That brings to light the only issue that I sometimes have with the craft beer scene.  Like everything else that becomes successful or popular, craft beer has become so big and varied that many beers are selling themselves as craft beer when in fact they are not that craft.  Yes, I know, a few of the aforementioned breweries could be considered not so craft. There is nothing wrong with becoming big and profitable like Ballast Point or Sierra Nevada but I think to differentiate their beers some companies have gone so extreme with their brews. It has complicated things a little.

I like trying a new coffee stout or wheat ale or whatever, but I also don’t want the simplicity of great beer to be lost.  Sometimes on a hot day, or on a boat, or fishing, a small ice cold mug or can of light beer hits the spot more than anything.  A 1903 lager perhaps, or do I dare say a Bud Light.  I’m not afraid to say it.  Not to say the 1903 is on the level of Bud Light. No, its far above that, but sometimes you want an ice cold easy drinking beer.  A Sagres from Portugal maybe. Yes please! Not that there shouldn’t be variety, because I drink all sorts of different beers, but sometimes beers get undeserved attention because they are simply unique or different, and not necessarily that great.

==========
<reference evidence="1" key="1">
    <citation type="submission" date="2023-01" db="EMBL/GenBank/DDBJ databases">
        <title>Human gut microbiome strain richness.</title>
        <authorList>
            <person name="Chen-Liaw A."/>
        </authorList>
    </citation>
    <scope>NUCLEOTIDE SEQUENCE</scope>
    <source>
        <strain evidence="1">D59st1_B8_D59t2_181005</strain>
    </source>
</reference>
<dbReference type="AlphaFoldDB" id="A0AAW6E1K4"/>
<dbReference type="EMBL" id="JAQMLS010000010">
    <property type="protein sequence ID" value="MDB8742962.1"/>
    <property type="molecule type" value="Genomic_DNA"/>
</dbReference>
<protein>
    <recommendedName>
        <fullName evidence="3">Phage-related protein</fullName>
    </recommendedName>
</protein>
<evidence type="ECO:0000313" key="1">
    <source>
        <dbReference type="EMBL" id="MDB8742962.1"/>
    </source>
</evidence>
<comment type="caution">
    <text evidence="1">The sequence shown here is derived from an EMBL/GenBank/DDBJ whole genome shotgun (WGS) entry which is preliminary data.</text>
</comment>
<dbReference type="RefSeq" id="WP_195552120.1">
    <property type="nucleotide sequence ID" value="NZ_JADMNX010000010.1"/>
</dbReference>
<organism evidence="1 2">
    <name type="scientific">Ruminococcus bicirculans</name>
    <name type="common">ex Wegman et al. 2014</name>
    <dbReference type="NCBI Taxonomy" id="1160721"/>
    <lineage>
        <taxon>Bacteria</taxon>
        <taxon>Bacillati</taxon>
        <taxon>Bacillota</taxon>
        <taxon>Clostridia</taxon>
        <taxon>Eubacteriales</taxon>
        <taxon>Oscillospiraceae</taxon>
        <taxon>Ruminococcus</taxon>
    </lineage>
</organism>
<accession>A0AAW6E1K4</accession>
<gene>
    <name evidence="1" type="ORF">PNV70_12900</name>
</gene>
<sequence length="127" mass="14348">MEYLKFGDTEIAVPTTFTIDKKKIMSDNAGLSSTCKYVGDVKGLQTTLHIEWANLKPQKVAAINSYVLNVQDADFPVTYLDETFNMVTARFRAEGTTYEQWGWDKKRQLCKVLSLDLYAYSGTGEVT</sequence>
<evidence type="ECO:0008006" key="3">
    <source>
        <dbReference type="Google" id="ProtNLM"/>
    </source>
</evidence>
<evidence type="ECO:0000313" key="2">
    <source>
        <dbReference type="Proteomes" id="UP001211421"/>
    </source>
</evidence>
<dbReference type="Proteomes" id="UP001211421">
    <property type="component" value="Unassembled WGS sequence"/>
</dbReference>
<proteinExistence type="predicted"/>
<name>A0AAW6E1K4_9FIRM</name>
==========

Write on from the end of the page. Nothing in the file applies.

So, as amazing as LA Beer Week is, and tasting all the different offerings from local breweries, I think it’s important to remember how to enjoy a simple beer.  Or at least appreciate them.  As with coffee, and food, and even spirits, sometimes the focus gets pulled to something because its new or different or a tiny sub group that is supposed to be rare. And then that is what people consider good. At least some of the beer “aficionados.” These new beers are great for tasting notes but often times they aren’t geared towards everyday drinking or even drinking more than one. So enjoy LA Beer Week and try all the great beers out there but keep an eye out for a tasty but simple lager or pilsner.  Sometimes it’s harder to find than you might think.

I’m not saying drink cheap beer to be trendy, or that Pabst Blue Ribbon is good beer, but I think we can enjoy both the simple crisp lager and also the more complex craft brew without being a trader to the beer scene.

LA Beer Week Site for more info: